Three Ohio colleges won national football championships this month: Youngstown State in NCAA Division I-AA, Mount Union in Division III and Findlay in the NAIA.
Youngstown's title was its fourth in this decade under Jim Tressell and Mount Union picked up its third, and second straight. The Purple Raiders have won 28 straight games _ the longest streak in any division. Findlay won two other titles in the '90s.
Want more Ohio champions? Central State has three NAIA national titles in the 1990s and Dayton claimed the Division III crown in 1989.
The success can be traced to the quality of the schools themselves, plus the strength of Ohio's high schools.
The state's blue-chip prep players are snapped up by the likes of Ohio State, Notre Dame, Penn State and Michigan.
But most of the high school players aren't big enough or fast enough to be noticed by the Division I powers, so they go where they can play. Often, it's right in their backyard.
"The reality of it is only about one in a 100 kids gets a (Division I) scholarship," said Thom McDaniels, who coached Canton McKinley High School to the big-school state championship this year. The Bulldogs also were voted the No. 1 high school team in the nation by USA Today.
"Every year, we're going to have more Division II- and Division III-type football players."
McDaniels' son, Josh, was a quarterback at McKinley. But at 5-foot-11 and 165 pounds, he was deemed too small for Division I.
"They're not going to invest a free $50,000 education in a kid like that," Thom McDaniels said. His son is now a sophomore at John Carroll, a Division III school in Cleveland.
Plenty of McDaniels' players wind up at Mount Union in Alliance or at Youngstown, about 50 miles away.
Mount Union coach Larry Kehres welcomes the Ohio talent. Only one of the Purple Raiders' 42 returning lettermen came this season from outside the state.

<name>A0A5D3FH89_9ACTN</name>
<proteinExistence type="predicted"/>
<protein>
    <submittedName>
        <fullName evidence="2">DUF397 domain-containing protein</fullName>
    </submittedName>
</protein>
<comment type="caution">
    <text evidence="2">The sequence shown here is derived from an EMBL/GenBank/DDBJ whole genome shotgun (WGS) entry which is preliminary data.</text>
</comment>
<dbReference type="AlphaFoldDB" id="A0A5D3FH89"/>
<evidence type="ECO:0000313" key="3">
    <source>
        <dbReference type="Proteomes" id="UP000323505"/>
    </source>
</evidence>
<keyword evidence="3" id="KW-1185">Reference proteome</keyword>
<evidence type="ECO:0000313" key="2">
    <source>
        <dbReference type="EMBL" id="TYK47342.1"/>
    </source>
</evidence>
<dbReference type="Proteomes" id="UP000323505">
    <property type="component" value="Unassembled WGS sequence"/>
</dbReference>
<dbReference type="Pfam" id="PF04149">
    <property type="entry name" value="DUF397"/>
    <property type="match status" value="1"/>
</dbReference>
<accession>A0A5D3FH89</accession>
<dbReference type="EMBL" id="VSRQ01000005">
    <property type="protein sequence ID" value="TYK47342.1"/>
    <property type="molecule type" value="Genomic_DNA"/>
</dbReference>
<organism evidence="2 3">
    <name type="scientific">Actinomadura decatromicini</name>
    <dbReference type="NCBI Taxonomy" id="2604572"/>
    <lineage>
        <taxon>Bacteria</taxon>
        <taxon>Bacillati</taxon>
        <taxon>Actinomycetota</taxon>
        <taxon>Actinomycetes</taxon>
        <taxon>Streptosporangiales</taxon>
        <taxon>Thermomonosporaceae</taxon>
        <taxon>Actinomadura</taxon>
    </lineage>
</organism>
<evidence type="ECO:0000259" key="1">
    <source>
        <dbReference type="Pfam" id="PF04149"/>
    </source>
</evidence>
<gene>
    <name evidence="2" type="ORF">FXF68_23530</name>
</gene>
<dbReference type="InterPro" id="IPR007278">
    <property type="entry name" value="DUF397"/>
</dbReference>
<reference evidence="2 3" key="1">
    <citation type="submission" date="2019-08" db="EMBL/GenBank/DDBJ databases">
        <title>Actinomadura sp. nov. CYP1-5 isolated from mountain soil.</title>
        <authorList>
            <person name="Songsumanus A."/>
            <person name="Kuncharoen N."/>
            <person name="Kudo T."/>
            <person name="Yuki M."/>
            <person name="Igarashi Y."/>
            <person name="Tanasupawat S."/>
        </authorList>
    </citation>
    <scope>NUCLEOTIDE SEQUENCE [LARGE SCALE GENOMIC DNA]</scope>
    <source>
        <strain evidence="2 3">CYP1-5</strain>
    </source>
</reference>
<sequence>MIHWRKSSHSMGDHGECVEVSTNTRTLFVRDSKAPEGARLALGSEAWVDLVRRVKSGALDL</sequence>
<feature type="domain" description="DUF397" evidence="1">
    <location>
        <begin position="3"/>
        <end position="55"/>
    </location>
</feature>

"Blocking and tackling are still at the heart of Ohio high school football teams," Kehres said. "They're ready to learn at the college level."
Gerry Faust has seen the pipeline from both sides. After five years at Notre Dame, Faust took over a Division I-AA team at Akron and brought it up to Division I before giving up coaching in 1995. Before Notre Dame, Faust led Cincinnati Moeller to five state titles in six years.
"When a young man plays football in the state of Ohio, he really learns the basics," said Faust, now Akron's public affairs and development director.
How did Faust sell the Zips' programs to players passed over by the big colleges? Akron offered more of the same as it worked its way up the ladder.
"We tried to tell them we were playing all those schools _ Tennessee, Auburn. We were playing at the same level," he said.
Mount Union, with an enrollment of about 1,800, stresses academics as well as athletics. Division III colleges cannot offer athletic scholarships.
"As a private college, we're interested in attracting good students who are good athletes," Kehres said. "There's also room for that individual who gets reasonable grades and works hard."
Faust gave one more reason for the success of this year's teams.
"You've also got to say that Larry Kehres, Jim Tressel and (Findlay coach Dick) Strahm deserve a lot of credit," he said. "They do a great job of coaching."